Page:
Last updated Dec. 12, 1999

Garibaldi's Letter to President Lincoln, August 6, 1863. 1

In the midst of your titanic struggle, permit me, as another among the free children of Columbus, to send you a word of greeting and admiration for the great work you have begun. Posterity will call you the great emancipator, a more enviable title than any crown could be, and greater than any merely mundane treasure, You are a true heir of the teaching given us by Christ and by John Brown. If an entire race of human beings, subjugated into slavery by human egoism, has been restored to human dignity, to civilization and human love, this is by your doing and at the price of the most noble lives in America.

It is America, the same country which taught liberty to our forefathers, which now opens another solemn epoch of human progress. And while your tremendous courage astonishes the world, we are sadly reminded how this old Europe, which also can boast a great cause of liberty to fight for, has not found the mind or heart to equal you.

1. Giuseppe Garibaldi, Scritti politici e militari, ed. Domenico CiÓmpoli, Rome 1907, Vol. I, 350.

General Garibaldi said this about his religious beliefs.

As may be supposed, the priests attacked the General, and accused him far and wide of being an atheist. This false and foolish charge led to his delivering the following address before twenty thousand people at Padua:

"It is in vain that my enemies try to make me out an atheist. I believe in God. I am of the religion of Christ, not of the religion of the Popes. I do not admit any intermediary between God and man. Priests have merely trust themselves in, in order to make a trade of religion. They are the enemies of true religion, liberty, and progress; they are the original cause of our slavery and degradation, and in order to subjugate the souls of Italians, they have called in foreigners to enchain our bodies. The foreigners we have expelled, now we must expel those mitered and tonsured traitors who summoned them. The people must be taught that it is not enough to have a free country, but that they must learn to exercise the rights and perform the duties of free men. Duty! duty! that is the word. Our people must learn their duties to their families, their duties to their country, their duty to humanity"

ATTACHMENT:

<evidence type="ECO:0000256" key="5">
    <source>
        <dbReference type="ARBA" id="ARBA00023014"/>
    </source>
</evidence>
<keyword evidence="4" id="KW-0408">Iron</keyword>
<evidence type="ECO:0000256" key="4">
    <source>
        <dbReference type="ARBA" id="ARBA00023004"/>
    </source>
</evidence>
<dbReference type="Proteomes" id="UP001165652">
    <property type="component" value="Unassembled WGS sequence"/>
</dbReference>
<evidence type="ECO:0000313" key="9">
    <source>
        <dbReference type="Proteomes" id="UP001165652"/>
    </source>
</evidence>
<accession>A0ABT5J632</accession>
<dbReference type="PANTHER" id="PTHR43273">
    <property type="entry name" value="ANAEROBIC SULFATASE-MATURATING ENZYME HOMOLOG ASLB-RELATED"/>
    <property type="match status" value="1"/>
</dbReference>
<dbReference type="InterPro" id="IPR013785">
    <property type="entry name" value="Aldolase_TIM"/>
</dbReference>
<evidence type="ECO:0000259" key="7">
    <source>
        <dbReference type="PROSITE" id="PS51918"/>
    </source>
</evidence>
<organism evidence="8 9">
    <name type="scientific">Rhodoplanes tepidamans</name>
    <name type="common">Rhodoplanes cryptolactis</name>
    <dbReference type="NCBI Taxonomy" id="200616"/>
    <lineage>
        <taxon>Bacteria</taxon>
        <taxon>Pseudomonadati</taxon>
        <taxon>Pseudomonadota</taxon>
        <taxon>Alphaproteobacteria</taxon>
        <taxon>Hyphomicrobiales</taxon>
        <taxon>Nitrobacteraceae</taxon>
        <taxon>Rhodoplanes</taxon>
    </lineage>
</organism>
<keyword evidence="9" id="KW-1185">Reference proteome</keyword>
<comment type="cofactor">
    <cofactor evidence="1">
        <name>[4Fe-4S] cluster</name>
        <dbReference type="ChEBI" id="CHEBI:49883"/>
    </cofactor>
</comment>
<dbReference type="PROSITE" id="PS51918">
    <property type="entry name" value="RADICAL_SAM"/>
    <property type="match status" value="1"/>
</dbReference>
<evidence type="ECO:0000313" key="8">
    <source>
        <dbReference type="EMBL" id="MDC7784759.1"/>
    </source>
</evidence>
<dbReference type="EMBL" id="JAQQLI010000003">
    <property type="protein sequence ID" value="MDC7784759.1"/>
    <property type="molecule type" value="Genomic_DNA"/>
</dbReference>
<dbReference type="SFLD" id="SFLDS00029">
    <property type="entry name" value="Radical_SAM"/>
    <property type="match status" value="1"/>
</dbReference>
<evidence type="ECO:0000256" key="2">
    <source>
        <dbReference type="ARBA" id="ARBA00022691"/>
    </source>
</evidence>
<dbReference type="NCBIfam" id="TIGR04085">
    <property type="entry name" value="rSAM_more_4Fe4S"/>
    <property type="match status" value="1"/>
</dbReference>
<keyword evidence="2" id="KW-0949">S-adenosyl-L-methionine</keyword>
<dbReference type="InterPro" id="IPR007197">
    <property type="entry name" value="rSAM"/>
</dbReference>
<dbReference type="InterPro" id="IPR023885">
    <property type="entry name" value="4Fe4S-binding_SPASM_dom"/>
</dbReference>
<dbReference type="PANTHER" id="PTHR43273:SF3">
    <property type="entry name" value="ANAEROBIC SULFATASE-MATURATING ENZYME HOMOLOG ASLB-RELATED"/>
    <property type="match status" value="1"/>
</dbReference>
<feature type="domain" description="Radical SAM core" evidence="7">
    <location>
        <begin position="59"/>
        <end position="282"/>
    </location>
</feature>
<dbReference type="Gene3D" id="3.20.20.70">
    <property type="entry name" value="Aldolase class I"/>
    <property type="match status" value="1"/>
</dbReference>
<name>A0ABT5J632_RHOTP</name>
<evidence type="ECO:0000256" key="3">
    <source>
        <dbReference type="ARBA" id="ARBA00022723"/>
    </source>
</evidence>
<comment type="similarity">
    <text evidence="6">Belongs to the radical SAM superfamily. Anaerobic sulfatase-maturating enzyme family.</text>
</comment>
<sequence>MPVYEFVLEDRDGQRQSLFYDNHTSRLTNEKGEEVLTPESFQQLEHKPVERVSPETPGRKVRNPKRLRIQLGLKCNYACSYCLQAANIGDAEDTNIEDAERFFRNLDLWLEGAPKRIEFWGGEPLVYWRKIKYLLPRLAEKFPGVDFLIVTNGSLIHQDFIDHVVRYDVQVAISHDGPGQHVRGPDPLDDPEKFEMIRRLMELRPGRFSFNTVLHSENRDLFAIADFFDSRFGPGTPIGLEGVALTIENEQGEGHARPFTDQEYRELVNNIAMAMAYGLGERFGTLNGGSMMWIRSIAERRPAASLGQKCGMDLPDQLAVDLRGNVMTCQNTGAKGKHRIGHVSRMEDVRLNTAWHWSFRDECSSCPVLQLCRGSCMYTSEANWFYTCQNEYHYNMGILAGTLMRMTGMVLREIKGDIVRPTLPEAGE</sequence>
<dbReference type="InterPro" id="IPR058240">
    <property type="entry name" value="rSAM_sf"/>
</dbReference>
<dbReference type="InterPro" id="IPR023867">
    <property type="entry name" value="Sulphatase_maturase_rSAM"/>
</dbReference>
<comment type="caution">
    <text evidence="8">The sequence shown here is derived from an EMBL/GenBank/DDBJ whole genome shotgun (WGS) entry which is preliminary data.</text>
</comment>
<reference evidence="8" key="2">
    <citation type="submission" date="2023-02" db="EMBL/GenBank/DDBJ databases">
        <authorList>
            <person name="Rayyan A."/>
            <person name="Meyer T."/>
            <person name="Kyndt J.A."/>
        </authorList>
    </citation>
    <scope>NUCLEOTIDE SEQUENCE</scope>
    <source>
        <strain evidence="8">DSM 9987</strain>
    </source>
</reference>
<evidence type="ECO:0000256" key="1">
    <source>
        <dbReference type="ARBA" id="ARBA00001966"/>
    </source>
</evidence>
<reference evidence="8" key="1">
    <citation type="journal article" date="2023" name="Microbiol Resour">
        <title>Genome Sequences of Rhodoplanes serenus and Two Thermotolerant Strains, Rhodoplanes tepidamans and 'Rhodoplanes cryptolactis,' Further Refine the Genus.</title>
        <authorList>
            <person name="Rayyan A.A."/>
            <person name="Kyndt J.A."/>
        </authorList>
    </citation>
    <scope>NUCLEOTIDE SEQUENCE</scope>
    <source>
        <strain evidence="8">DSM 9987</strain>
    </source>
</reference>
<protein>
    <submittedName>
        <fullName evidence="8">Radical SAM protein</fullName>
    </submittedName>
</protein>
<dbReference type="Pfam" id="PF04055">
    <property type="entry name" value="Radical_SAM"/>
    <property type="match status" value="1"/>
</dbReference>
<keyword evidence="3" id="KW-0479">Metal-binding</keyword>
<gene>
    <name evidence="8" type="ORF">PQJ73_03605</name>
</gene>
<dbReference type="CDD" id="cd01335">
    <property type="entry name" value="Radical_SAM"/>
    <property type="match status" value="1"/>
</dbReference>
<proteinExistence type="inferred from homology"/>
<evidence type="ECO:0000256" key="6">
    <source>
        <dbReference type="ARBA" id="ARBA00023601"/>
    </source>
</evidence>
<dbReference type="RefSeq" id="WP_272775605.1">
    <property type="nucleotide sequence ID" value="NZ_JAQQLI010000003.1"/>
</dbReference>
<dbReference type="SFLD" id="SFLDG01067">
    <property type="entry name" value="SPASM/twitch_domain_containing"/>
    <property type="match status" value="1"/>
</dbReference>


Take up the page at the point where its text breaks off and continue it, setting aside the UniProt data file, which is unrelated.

Garibaldi proceeded next to the University of Padua; and there, standing before the statue of Galileo, he uncovered his head, saying,

"Who, remembering Galileo, his genius and his life, the torture inflicted upon him, the martyrdom he suffered-he, I say, who, remembering this, does not despise the priests of Rome, is not worthy to be called a man or an Italian"

General Garibaldi: The Rule of the Monk; or Rome in the 19th Century, London, 1870, Vol. II, p.91.

Proposals put to an International Congress for Peace at Geneva, 1867 2

1. All nations should be regarded as sisters.

2. War between them should be thought of as impossible.

3. All international quarrels ought to be decided by a Congress.

4. The members of this Congress should be democratically elected.

5. All peoples, however small, should have the right to representation in this Congress.

6. The papacy, being the most harmful of all secret societies, ought to be abolished.

7. I propose that this present Congress should formally adhere to the religion of God, by which I mean those elements of religion that are demonstrably true and reasonable (Scripture alone), and we should pledge ourselves to propagate it.

8. The priesthood of revelation and of ignorance should be replaced by one of wisdom and intelligence.

9. Democracy alone can put an end to wars.

10. The only legitimate wars are those where a tyrant is opposed by those he has enslaved.

2. Giuseppe Guerzoni, Garibaldi: con documenti editi e inediti, Florence, 1882, Vol. 11, 485.

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